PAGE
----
When the Inflation Reduction Act (IRA) was signed into law by President Biden on August 16, 2022, it was hailed as landmark legislation to combat the country’s deficit and lower inflation, all while promoting growth in domestic manufacturing and clean energy usage. But, despite its name, the legislation came about in response to more than rising inflation.
After years of supply chain instability spurred by trade wars and the COVID-19 pandemic, lawmakers were motivated to seek solutions that could improve the resilience of the U.S. supply chain in key areas. Furthermore, the growing threat of climate change and its projected impact on supply chains made that factor a key consideration in conversations about supply chain resilience.
How Will the Inflation Reduction Act Change the Supply Chain?
The IRA’s sustainability-related incentives will impact the supply chain, logistics, and transportation sectors in various ways. Here are some changes you will begin seeing in 2023 due to this legislation.
Cleaner Vehicle Fleets
Fleet managers have historically found it difficult to justify the high capital expenditure for purchasing low-emission trucks compared to less-expensive, traditional diesel-powered options. After all, a long-haul Class 8 electric truck can cost nearly $500,000—roughly four times that of a traditional internal combustion Class 8 truck. While the financial benefits of low-emission trucks come across their lifecycle, that can be a difficult story to sell to the CFO.
The IRA provides up to a $40,000 tax credit per electric truck, which can help to take some of the sting out of the high price tag—especially when combined with other federal and state tax credits. For example, New York and California offer six-figure tax credits for some heavy-duty electric truck purchases. However, perhaps more valuable for fleet owners is the $100,000 tax credit per charger the IRA provides for fleet owners that choose to install their own charging infrastructure.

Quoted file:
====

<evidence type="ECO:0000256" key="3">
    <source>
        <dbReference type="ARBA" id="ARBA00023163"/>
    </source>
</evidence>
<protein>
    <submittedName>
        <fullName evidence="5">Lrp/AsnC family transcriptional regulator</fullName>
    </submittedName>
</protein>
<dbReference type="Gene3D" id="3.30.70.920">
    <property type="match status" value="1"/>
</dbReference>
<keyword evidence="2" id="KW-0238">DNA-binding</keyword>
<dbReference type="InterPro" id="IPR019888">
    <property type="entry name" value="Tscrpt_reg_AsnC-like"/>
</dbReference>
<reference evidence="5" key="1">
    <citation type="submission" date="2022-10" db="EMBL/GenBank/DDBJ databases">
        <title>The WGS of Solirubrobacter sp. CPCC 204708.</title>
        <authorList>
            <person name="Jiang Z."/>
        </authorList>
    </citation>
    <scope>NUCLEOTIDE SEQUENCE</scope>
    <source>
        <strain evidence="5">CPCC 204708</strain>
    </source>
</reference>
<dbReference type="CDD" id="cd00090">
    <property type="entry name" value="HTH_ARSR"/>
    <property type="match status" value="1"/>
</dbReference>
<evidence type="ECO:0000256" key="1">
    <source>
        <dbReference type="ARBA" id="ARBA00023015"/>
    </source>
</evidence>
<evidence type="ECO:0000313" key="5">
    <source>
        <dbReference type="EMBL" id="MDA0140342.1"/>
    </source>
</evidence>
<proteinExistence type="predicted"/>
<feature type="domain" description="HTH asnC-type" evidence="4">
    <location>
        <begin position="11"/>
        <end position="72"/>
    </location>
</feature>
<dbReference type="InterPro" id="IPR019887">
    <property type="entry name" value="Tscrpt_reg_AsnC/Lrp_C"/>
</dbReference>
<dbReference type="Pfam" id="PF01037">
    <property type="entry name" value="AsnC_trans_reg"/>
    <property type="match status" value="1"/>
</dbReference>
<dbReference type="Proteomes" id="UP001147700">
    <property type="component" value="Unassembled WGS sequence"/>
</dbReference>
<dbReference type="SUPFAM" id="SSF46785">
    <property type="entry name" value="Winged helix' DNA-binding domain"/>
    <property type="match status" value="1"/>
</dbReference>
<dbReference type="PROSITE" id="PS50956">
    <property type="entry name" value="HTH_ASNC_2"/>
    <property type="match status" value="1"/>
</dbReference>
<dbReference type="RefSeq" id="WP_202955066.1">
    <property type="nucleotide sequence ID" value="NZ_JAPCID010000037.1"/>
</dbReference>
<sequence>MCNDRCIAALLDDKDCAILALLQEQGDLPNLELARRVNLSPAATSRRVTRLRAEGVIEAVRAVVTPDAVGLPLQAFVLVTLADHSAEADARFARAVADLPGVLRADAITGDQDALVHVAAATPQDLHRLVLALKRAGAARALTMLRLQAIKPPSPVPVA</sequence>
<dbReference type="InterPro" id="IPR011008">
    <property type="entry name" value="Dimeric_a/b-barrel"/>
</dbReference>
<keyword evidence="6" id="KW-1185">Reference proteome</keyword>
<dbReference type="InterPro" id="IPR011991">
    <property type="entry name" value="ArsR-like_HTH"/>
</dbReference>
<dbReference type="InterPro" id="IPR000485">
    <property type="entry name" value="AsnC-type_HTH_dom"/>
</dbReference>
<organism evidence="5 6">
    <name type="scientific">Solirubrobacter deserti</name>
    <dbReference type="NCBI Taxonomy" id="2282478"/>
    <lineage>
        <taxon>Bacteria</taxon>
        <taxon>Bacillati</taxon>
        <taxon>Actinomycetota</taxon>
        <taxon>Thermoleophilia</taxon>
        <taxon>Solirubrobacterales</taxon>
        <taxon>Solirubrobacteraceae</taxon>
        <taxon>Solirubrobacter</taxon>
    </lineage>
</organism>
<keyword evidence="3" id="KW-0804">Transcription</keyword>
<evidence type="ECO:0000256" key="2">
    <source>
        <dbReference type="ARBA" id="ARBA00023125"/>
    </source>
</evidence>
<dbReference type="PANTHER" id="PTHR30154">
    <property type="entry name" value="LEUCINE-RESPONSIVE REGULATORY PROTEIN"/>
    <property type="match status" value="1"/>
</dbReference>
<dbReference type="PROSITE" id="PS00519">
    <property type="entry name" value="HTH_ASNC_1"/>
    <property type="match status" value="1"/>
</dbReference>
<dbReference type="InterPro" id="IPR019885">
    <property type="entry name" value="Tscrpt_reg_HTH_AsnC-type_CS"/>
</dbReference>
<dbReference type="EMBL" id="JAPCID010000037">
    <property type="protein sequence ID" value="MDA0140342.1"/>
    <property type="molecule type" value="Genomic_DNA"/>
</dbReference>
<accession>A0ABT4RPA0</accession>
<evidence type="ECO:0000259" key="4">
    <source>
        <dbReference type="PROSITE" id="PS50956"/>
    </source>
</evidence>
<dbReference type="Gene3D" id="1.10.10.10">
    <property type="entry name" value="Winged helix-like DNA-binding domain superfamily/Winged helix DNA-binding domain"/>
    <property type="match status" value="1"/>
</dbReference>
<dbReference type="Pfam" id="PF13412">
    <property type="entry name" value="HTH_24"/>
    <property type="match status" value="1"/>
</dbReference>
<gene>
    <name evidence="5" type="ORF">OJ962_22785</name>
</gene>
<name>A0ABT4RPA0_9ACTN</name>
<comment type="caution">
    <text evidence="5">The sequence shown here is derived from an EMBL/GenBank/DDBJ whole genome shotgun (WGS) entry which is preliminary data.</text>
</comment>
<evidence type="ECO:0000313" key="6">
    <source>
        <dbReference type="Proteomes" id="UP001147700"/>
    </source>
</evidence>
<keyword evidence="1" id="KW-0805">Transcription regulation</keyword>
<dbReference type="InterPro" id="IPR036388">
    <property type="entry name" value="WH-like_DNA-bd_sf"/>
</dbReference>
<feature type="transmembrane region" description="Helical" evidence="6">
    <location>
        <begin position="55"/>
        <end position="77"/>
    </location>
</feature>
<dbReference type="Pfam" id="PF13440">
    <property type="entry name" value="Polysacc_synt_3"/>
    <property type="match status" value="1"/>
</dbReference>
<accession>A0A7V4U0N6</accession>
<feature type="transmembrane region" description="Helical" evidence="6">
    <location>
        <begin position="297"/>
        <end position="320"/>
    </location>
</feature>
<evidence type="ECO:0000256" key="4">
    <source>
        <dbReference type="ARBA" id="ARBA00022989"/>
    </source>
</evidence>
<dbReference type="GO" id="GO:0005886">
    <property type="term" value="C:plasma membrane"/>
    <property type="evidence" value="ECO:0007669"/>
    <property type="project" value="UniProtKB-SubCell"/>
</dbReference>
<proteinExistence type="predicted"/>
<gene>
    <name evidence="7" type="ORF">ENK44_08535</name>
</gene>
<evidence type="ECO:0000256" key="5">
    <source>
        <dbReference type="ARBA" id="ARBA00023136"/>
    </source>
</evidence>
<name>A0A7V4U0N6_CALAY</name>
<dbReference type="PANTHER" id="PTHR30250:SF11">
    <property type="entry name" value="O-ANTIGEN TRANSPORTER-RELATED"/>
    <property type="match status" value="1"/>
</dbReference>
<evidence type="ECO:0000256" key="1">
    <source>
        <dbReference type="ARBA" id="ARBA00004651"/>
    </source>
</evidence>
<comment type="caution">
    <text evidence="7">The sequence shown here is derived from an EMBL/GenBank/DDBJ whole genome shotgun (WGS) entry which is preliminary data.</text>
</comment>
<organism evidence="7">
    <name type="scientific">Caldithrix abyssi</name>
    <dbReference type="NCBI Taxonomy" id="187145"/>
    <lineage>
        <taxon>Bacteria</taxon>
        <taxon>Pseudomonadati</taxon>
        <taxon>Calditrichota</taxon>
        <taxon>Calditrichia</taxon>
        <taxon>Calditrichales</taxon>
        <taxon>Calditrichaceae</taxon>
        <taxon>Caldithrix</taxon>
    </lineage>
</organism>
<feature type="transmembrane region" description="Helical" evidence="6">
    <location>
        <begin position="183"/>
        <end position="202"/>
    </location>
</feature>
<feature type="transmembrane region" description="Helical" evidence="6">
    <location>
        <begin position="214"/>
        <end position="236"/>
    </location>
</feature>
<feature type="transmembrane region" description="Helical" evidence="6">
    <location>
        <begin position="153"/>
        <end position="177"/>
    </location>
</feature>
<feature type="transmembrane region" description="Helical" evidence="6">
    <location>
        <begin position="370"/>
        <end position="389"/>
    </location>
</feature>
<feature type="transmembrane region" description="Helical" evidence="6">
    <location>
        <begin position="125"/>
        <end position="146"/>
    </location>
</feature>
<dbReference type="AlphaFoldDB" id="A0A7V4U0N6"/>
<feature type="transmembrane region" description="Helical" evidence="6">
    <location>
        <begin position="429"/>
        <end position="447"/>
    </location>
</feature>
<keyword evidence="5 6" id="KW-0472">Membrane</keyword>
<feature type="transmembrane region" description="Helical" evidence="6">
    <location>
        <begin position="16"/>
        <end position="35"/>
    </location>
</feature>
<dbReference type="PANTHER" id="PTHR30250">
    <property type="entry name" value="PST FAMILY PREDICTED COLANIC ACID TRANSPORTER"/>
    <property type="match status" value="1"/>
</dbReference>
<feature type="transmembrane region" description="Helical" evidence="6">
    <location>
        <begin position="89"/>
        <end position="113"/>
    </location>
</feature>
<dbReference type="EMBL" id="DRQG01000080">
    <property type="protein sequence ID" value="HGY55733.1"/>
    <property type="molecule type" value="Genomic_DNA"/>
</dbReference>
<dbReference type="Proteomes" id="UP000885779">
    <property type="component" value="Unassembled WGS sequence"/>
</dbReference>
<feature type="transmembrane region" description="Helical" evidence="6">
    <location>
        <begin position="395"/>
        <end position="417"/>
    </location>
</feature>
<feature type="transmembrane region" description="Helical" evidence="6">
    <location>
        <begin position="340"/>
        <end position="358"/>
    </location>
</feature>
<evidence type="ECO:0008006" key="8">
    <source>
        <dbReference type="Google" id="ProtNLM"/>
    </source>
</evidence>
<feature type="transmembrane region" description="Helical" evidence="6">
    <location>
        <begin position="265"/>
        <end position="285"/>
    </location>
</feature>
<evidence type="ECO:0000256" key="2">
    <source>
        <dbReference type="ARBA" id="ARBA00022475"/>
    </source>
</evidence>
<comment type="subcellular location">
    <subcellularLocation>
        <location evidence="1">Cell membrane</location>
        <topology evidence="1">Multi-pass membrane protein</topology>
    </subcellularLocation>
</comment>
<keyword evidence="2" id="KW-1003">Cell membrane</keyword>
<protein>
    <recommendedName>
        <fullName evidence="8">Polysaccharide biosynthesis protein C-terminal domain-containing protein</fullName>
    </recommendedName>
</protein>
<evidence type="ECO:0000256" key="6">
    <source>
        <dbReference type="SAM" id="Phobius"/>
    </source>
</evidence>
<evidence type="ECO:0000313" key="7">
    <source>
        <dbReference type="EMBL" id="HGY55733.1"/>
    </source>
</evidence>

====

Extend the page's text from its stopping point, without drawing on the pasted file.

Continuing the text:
On a related note, the IRA also earmarks $3 billion to ports to fund human-operated, zero-emission equipment. This funding could lead to more zero-emission forklifts and terminal tractor fleets for moving cargo around marine terminals.
The IRA offers significant tax credits and funding allocations for clean technologies, also known as green manufacturing. The IRA’s attempt to push U.S. businesses toward renewable energy sources will spur demand for battery storage, windmills, solar panels, and related components. Lawmakers recognized that the domestic supply chain for renewables has historically been weak. To fix this, the IRA incentivizes green manufacturers and supply chain stakeholders to establish operations in the U.S. to bolster that supply chain area.
When considered in conjunction with the bipartisan CHIPS and Science Act that the President signed into law just before the Inflation Reduction Act, there are significant opportunities in numerous manufacturing sectors. The CHIPS and Science Act seeks to expand domestic capabilities for producing semiconductors, computer memory chips, and other high-tech goods.
Sustainable Industrial Buildings
The Inflation Reduction Act may inspire industrial building owners to add green improvements to existing properties. Similarly, developers should consider how such additions to new structures will increase the functionality and value of new buildings. In addition, tenants will increasingly demand sustainable features in warehouses and factories.
For example, the Investment Tax Credit (ITC) for solar panels has been significantly extended thanks to funding from the IRA. As a result, solar panels installed before 2033 are eligible for a tax credit amounting to 30% of the total cost of installation. Alternatively, businesses could claim the Production Tax Credit, which offers a tax credit per kilowatt-hour for the first ten years of operation for a new solar panel system.
The IRA also expanded and improved the Energy Efficient Commercial Buildings Deduction, which can be claimed by increasing the energy efficiency of a commercial building by 25% or more through improvements to interior lighting, HVAC, building envelopes, and more.
About Phoenix Logistics
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